deeper while the mattress flopped and conformed over the barrel as it should.

Taking

it

a

step

further

is

the

fact

that

surface

types

will

define

how

objects

react

to

the

environment.

Wood

chips

and

flakes

as

it

gets

shot,

while

nearly

unbreakable

metal

cans

slam

into

one

another

with

a

satisfying

clang.

Call it perfect hit detection or call it uncanny physics; I call it the kind

of graphical detail than could lead to countless gameplay enhancements. Imagine

fighting a giant enemy and hurling random debris at it to keep it at bay. Shoot

off the legs of a wooden platform and watch your ragdoll enemies slowly slide

into shimmering water. Lob a barrel at a gang of baddies and hope for a strike.

Bowling for carbine!

To demonstrate how the Source physics model could impact the gameplay, Newell

took us on a trip through one of the indoor/outdoor segments of the war-torn

City 17 locale. During one sequence, Gordon was attempting to make it up a staircase

under heavy fire from a baddie at the top. Again using the anti-grav gun, Gordon

yanked a radiator off the wall, used it as a shield from fire and then hurled

it at the enemy.

Another example of the synergy between physics and gameplay took place later

in the demo while Gordon was fleeing from an enemy airship. Running up a dirt

road littered with overturned cars, our hero found the wrecks to be the only

source of cover. However, the airship’s outrageous firepower created enough

force to literally push the cars backwards, skidding and grinding their way

back into Gordon. Narrowly escaping, Gordon then grabbed a rocket launcher and

took out the airship with a solid hit…only to watch in horror as the ship

crashed to the ground, roaring towards Gordon while smashing wrecked cars out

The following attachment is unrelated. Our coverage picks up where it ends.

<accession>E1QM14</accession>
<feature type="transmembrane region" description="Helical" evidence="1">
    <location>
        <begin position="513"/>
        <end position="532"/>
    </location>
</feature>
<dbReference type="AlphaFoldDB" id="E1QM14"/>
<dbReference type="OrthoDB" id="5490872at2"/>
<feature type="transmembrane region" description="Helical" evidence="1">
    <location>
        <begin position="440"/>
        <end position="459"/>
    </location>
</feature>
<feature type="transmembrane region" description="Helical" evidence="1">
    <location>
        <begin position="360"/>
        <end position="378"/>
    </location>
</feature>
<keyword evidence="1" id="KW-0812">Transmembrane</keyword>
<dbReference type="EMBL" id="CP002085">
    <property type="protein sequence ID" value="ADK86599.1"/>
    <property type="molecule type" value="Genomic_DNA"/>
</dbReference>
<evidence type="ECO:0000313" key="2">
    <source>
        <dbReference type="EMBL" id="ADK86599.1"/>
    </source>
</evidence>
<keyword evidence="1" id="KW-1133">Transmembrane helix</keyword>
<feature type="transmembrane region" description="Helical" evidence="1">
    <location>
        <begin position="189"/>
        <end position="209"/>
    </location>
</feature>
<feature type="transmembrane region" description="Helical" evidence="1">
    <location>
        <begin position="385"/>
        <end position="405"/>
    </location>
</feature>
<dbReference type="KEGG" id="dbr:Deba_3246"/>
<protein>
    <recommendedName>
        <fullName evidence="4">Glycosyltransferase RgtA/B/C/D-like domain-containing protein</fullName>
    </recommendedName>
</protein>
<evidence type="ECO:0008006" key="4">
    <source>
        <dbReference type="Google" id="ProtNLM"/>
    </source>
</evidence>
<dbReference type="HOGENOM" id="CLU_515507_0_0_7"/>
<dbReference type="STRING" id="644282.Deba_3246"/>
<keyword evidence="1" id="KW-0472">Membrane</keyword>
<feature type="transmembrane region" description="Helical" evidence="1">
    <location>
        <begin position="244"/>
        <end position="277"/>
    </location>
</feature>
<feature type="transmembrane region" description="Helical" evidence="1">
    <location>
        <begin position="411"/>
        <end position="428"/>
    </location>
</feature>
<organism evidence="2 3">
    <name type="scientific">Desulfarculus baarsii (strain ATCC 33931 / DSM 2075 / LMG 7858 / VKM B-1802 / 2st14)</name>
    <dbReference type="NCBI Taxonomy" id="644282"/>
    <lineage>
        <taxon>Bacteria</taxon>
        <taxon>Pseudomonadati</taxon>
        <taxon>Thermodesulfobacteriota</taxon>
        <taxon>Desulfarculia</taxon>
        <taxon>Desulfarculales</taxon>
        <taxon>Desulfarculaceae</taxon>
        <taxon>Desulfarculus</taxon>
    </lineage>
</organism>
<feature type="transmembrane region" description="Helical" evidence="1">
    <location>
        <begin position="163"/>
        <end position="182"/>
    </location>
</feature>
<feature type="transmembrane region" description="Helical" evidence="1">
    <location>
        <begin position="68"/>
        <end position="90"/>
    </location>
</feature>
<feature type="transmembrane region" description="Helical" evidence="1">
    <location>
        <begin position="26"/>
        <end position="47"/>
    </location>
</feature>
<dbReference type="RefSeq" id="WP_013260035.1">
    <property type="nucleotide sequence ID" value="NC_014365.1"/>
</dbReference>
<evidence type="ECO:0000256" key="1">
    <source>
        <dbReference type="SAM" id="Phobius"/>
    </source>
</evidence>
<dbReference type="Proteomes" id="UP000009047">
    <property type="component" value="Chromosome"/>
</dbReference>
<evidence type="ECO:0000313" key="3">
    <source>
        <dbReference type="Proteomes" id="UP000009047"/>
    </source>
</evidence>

of the way, a runaway alien train. Sweet.

But Half-life wasn’t really about graphics – it was about fantastic

flow, cinematic scripting and great AI. Half-life 2 looks to up the ante

with enemies who actually TRY to kill you, even if you think you’ve outsmarted

them.

One

example of this in the demo took place when Gordon ducked into a room to avoid

gunfire. He entered the room, shut the door and barricaded it by moving a desk

and several heavy objects to block entry. The enemy tried to get in, found the

door jammed and proceeded to break a window with his gun and shoot almost blindly

into the room, figuring he’d nail something.

This intellect goes for your allies as well. Lay down some cover fire and

they’ll move to a better position. They’ll duck and hide to avoid being shot,

slowly slinking their way forward rather than jumping out like Rambo to take

one in the mullet. Half-life 2 is not a squad-based game at all – you

do not directly control your allies – but the advanced AI almost makes it feel

like one.

There are still many unanswered questions surrounding the multiplayer setup and mod potential, but suffice to say that Valve understands the value of the fan community better than most developers. So far, it’s known that a map editor will ship with the game, but beyond acknowledging that there will be some sort of multiplayer, Valve and Vivendi have been tight-lipped.

As well they should be. It isn’t often you see a game with as much potential

as Half-life 2, and it’s ever rarer to feel entirely confident about

its final promise. But when you’re dealing with a track record like Valve’s,

it’s easy to see why so many jaded gaming journalists are clamoring to find

a cozy spot on the bandwagon. I’ve got mine, that’s for sure, and I’m not giving

up this front row seat until the game ships on September 30 of this year.